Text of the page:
Check out the BlogHer Book Club page for The Magic Room for more book discussions.

I was compensated for this BlogHer Book Club review, but all opinions expressed are my own. 

8 comments:

  1. Good for you writing reviews!

    Yes, the way it used to be. Hmm. Yesterday I saw a store with aprons in the window! I think about the perfect starched things that I wore under skirts to make them stick out. I think of times before very many malls when people went to town dressed up and maybe even wearing gloves. I think of never airing any family secrets.

    Over all, I like today with more common sense sprinkled with discretion and forgiveness.

    Hugs,
    Carol, age 67

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  2. I wasn't a fan of the amount of tears this book caused either.

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  3. Carol - Yes! Aprons are coming back, I'm sure of it! Common sense, discretion and forgiveness go a long way, no matter the era.

    ShortWoman - Thank you. I thought for sure I'd be the only one who felt that way.

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  5. My thought is that it's never classy to trivialize tragedy, but this is your choice. The term "sob story" in itself denotes a lack of understanding of the human condition, in my opinion. Individuals have very real tragedies they must come to terms with great difficulty sometimes. I was sorry to see this in your review, but will keep reading your blog.

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  6. Anon - I don't like to read depressing stories, which, to me, this book was. I don't get how using "sob story" makes me lack understanding about the human condition. That's a pretty harsh, broad criticism. Quite the contrary, I don't think being one who enjoys stories of this nature makes one have a greater understanding of the human condition. If anything, I think there's something a bit bleak about the trend of focusing on tragedies. TV shows, books and other media coverage that make it seem like a competition to have the greatest tragedy are, in fact, exploiting and trivializing people's misfortunes. It was a book about a wedding dress store. I expected more joy and did not expect to come away from it feeling bleak about the human condition.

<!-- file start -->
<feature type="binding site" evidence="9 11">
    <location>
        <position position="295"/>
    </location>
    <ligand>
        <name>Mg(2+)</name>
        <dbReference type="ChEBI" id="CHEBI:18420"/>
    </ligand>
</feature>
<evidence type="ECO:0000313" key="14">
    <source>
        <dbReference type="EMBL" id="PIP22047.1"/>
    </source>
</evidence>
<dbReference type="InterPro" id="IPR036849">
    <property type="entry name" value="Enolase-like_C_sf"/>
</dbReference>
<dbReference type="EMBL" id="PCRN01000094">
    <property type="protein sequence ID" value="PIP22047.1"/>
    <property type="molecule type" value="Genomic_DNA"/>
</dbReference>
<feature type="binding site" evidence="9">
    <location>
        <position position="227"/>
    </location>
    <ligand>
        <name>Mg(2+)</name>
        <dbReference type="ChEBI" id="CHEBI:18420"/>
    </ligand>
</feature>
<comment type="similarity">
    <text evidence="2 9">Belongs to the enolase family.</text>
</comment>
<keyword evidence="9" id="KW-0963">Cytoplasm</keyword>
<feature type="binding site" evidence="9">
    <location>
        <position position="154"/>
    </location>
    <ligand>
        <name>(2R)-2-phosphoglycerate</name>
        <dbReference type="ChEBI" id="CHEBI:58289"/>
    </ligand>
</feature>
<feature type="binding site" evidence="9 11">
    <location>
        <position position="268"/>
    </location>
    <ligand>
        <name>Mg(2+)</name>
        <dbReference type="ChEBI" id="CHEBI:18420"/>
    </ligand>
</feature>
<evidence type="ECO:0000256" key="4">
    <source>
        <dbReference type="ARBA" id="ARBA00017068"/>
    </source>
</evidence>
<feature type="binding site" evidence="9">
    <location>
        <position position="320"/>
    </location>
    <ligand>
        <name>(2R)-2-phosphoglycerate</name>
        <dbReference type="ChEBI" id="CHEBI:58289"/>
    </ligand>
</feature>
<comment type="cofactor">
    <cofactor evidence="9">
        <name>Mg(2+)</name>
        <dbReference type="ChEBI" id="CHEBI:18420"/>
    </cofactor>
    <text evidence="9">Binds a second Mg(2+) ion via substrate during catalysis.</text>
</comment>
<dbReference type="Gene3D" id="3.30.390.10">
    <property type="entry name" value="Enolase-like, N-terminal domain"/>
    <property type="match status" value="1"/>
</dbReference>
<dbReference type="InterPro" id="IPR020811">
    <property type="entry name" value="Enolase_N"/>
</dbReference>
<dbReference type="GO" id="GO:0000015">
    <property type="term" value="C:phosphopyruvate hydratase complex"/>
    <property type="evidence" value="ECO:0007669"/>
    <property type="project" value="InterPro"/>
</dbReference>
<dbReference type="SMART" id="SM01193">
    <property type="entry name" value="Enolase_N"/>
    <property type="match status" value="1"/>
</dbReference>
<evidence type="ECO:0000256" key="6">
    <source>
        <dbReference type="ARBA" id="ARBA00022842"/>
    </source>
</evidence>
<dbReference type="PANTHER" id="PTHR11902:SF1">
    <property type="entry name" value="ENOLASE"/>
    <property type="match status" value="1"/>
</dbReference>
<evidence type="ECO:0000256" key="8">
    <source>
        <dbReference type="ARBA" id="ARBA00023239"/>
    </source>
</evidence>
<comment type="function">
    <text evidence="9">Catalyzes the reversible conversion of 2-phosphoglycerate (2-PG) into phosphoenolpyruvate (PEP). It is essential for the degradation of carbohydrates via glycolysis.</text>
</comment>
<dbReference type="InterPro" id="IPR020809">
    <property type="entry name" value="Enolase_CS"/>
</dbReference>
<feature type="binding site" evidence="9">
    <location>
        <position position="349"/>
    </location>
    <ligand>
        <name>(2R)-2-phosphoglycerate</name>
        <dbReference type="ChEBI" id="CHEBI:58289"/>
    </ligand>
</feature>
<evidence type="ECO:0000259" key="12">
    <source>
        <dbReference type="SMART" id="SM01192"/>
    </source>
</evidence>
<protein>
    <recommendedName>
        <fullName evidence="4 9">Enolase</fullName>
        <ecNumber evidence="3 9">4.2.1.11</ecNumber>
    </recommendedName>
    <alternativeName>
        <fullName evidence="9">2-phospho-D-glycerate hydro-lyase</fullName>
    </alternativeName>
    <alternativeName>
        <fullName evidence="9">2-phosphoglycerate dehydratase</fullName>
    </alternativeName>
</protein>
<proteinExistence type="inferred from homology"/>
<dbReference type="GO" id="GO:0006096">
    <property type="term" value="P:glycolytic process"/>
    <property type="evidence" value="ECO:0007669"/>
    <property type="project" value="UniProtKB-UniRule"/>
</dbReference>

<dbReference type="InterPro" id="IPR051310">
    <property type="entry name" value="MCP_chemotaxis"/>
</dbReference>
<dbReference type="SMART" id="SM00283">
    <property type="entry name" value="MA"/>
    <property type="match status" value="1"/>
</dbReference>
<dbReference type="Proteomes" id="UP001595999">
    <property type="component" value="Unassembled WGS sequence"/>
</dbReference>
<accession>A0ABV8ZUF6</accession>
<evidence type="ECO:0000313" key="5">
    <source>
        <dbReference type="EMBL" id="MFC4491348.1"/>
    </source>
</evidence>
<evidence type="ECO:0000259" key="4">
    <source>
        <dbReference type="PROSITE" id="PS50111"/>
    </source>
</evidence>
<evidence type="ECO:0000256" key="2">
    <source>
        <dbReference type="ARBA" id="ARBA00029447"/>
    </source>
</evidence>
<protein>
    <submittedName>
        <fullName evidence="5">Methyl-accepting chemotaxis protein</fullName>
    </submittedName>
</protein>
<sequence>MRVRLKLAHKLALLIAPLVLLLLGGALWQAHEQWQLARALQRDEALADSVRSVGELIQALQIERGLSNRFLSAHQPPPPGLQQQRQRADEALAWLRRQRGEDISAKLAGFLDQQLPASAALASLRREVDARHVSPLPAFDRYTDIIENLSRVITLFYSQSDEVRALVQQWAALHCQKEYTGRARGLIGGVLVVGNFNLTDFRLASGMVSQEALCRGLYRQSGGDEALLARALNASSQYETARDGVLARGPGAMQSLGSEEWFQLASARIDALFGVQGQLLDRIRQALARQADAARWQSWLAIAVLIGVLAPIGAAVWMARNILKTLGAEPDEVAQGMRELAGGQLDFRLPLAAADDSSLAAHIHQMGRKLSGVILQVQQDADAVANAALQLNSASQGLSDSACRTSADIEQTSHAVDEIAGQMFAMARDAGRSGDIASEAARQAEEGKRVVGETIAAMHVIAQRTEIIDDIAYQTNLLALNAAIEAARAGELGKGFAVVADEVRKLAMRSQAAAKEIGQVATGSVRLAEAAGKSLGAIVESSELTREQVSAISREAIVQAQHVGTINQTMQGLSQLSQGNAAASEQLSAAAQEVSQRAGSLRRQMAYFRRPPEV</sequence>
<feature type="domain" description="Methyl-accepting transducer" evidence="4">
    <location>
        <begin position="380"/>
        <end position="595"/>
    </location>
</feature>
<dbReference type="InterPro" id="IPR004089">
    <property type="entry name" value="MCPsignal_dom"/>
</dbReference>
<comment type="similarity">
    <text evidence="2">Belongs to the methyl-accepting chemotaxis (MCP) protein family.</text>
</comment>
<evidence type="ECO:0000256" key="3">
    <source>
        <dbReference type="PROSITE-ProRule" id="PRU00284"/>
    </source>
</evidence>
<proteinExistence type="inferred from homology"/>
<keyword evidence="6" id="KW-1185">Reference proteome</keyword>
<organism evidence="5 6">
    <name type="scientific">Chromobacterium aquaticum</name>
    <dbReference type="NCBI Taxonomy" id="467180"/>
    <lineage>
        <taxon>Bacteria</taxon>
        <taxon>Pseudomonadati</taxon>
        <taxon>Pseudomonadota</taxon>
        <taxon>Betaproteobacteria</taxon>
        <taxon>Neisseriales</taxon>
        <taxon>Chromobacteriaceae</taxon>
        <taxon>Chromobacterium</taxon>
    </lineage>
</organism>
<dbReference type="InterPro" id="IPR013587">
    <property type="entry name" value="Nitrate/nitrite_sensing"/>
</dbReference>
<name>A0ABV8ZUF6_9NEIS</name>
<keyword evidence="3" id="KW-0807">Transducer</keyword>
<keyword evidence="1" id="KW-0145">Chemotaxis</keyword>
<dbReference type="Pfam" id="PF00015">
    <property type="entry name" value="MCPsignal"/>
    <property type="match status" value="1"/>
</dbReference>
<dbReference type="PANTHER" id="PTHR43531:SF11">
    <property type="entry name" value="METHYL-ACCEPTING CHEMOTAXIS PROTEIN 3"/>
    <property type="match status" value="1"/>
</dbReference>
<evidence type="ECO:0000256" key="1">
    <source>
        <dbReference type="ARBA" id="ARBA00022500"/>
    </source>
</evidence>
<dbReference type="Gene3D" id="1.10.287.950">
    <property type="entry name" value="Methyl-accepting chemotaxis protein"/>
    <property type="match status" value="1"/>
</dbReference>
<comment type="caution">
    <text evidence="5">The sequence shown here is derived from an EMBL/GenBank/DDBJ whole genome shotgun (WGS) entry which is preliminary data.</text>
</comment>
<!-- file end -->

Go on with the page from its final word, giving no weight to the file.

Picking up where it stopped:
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  7. Thanks for your honest response. My criticism WAS hasty and somewhat harsh. It is your choice what you choose to read and review...I thought your review of "The Magic Room" was fair and gave an accurate depiction of the book. Any one would be able to decide if it was worth the time to read it.

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  8. Thanks Anon. I know how hard it is to overcome or learn to live with something tragic in your past. As I said in the original post, my father died when I was six. It IS hard and I didn't mean to downplay that. It wasn't my intent to belittle that, but just to state that I don't really like to read this type of story and it seems to be an overwhelming favorite in our culture right now. Anyway, glad you're going to stick around!

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Thanks!